Boeing shares are tumbling.
The aerospace giant is down another 18% on Wednesday, piling on monthly losses of more than 60%. The stock is pacing for its worst month ever and sits firmly at the bottom of the Dow.
Mark Tepper, president of Strategic Wealth Partners, says it could get worse for the beaten-down name.
"No good news at all, and I just really don't think this is a stock where you want to try and call the bottom," Tepper told CNBC's "Trading Nation" on Tuesday. "This is a perfect storm for Boeing. This company is in complete freefall. It could continue to go much lower."
Boeing has been hard hit over the past year as it faced the grounding of its 737 Max after two fatal crashes. The company has requested $60 billion in government aid to weather the hardship as the coronavirus crisis deepens.
"On top of everything, their asking for a bailout kills investor confidence. So they already have the self-inflicted pain from the 737 Max grounding, you have airlines which either aren't flying, capacity has been cut significantly, or they're near bankruptcy. And then the third thing is their balance sheet, which used to be a fortress, has eroded and now free cash flow is uncertain," said Tepper.
"Given all the question marks we have right now in this economy, now is not the time to try and catch falling knives," he said.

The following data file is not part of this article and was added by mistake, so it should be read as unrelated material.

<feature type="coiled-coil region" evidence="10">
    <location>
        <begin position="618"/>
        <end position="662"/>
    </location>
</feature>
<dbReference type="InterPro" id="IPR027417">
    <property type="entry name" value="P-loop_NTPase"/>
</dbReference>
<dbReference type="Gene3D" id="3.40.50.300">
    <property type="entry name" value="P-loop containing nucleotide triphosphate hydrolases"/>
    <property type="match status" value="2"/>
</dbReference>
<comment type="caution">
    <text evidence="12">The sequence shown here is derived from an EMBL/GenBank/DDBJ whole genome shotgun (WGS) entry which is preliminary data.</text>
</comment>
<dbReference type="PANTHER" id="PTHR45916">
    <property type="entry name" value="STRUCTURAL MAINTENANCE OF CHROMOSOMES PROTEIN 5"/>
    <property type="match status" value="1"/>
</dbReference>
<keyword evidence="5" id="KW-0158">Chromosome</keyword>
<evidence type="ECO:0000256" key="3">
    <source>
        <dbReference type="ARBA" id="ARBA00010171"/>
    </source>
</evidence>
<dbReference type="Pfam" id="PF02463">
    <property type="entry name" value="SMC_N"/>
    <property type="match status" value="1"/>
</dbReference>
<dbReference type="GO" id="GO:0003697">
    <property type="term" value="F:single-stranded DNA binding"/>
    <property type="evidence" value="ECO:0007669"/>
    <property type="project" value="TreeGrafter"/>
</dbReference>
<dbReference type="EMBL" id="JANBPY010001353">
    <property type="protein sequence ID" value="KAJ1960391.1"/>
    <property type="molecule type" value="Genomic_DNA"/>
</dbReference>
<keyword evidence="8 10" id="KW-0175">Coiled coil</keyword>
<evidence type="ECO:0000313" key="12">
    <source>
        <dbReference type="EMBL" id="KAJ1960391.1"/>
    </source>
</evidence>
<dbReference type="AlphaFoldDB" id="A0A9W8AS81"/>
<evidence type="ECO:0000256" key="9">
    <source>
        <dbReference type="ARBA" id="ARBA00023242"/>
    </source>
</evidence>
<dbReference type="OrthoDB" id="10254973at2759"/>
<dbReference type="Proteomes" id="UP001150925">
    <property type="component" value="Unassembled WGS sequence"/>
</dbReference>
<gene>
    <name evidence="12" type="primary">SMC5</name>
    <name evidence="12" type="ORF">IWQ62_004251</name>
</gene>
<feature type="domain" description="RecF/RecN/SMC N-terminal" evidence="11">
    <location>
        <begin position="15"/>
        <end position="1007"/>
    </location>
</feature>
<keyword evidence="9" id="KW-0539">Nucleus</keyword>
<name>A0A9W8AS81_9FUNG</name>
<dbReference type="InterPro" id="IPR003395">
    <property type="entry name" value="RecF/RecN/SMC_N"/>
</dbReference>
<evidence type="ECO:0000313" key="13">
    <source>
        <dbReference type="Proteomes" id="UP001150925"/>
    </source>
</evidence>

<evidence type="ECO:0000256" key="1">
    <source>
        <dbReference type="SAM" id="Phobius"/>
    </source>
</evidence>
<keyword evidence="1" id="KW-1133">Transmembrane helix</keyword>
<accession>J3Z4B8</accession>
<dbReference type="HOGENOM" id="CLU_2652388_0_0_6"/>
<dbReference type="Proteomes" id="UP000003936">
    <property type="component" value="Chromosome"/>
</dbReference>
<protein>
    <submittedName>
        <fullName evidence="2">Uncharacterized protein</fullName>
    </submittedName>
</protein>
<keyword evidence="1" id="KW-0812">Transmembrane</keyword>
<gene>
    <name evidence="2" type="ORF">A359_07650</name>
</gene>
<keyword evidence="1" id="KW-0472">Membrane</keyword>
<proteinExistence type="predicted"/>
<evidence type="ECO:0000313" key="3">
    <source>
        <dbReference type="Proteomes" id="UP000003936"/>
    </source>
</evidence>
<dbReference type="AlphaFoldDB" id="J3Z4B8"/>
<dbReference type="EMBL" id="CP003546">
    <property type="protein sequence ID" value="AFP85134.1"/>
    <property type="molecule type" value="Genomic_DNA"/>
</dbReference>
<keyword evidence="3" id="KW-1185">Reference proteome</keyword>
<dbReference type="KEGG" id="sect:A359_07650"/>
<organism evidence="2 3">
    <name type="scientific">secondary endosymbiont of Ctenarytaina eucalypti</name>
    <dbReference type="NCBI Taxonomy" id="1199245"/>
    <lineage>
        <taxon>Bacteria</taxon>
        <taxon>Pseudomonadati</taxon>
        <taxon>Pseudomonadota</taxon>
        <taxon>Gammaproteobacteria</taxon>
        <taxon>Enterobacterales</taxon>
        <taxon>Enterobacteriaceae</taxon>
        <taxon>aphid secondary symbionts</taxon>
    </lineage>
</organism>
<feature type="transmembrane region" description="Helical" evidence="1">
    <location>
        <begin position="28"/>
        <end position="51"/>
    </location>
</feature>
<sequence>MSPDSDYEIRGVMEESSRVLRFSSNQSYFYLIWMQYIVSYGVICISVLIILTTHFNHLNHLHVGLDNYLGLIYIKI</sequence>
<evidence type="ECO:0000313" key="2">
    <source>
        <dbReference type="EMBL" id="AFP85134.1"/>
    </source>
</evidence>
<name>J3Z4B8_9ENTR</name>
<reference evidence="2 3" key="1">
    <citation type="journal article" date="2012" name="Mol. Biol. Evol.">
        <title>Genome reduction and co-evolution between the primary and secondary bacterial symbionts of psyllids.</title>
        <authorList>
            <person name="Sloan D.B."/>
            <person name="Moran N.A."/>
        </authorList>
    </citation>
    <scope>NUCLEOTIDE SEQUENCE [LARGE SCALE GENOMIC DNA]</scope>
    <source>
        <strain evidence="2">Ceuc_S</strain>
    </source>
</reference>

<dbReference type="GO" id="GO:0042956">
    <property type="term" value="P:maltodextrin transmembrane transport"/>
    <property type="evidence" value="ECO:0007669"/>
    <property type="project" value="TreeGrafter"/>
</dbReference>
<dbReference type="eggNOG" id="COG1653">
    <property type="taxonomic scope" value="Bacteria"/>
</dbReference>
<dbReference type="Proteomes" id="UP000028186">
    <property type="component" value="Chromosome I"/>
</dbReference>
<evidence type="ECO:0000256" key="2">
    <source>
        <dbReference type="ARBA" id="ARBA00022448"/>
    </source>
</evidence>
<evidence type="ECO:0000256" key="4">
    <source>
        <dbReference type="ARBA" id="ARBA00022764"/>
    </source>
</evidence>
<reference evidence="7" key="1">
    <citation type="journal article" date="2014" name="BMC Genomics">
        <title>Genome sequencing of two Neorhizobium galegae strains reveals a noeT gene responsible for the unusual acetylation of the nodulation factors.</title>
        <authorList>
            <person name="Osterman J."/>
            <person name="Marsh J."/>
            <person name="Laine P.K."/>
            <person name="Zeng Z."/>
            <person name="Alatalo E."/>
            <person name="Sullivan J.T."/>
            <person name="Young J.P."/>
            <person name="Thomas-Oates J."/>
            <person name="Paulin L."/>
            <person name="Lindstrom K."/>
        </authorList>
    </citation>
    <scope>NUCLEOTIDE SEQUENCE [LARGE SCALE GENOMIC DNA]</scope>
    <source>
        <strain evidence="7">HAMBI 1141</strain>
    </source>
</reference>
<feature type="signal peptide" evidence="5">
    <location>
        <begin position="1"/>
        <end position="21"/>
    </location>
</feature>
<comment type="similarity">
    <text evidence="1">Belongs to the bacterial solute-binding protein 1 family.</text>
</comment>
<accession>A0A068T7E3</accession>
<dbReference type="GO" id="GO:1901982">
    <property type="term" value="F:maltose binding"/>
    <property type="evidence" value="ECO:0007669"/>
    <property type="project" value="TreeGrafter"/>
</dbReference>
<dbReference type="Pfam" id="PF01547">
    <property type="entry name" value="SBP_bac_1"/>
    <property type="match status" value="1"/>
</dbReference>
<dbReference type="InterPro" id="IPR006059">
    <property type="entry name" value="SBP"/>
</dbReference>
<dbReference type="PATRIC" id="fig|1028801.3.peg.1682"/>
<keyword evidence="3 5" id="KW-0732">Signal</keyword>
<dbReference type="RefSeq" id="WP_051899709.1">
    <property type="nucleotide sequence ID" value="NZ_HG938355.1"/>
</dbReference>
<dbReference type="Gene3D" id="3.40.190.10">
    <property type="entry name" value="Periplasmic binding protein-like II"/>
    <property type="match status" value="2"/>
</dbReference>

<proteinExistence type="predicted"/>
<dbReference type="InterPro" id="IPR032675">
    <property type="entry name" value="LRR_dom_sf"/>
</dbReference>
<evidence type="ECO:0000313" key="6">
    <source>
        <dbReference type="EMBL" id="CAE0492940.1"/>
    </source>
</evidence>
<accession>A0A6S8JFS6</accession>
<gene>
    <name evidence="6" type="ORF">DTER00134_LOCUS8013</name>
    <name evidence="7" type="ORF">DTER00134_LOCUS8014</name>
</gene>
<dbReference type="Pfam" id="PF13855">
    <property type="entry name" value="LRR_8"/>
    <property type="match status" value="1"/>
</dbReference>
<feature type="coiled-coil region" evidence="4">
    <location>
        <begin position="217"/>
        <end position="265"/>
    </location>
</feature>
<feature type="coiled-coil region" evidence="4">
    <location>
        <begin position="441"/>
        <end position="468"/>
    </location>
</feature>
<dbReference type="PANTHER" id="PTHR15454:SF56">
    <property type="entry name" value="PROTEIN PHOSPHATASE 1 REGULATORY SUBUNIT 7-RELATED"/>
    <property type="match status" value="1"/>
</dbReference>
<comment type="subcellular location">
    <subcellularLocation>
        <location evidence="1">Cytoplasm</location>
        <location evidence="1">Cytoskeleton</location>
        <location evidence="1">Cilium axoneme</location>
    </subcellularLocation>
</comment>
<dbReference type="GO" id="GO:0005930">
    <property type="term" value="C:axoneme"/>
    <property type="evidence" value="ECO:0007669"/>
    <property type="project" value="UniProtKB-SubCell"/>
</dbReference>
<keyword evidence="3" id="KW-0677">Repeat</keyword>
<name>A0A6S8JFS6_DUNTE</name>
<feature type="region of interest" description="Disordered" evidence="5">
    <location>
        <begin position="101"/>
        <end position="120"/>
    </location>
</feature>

Ari Wald, head of technical analysis at Oppenheimer, says the charts back up Tepper's bearish case.
"The chart we actually shared in December on 'Trading Nation,' where we showed Boeing relative to the S&P 500, at the time we noted this two-year topping pattern," Wald said during the same segment. "Fast forward to today, the update is now it's really just collapsed lower."
Boeing has fallen 72% over the past 12 months, far worse than the S&P 500's 15% decline.
"This is an important point really for the market broadly. The weak have gotten weaker through the sell-off. The cheapest stocks have been the biggest laggards on the way down," Wald said. "All this is to say that the entire market is trying to find a footing here, but we'd be keen on stocks that rank higher in our relative momentum scores that are from relative strength through the sell-off, and Boeing should be avoided in our work."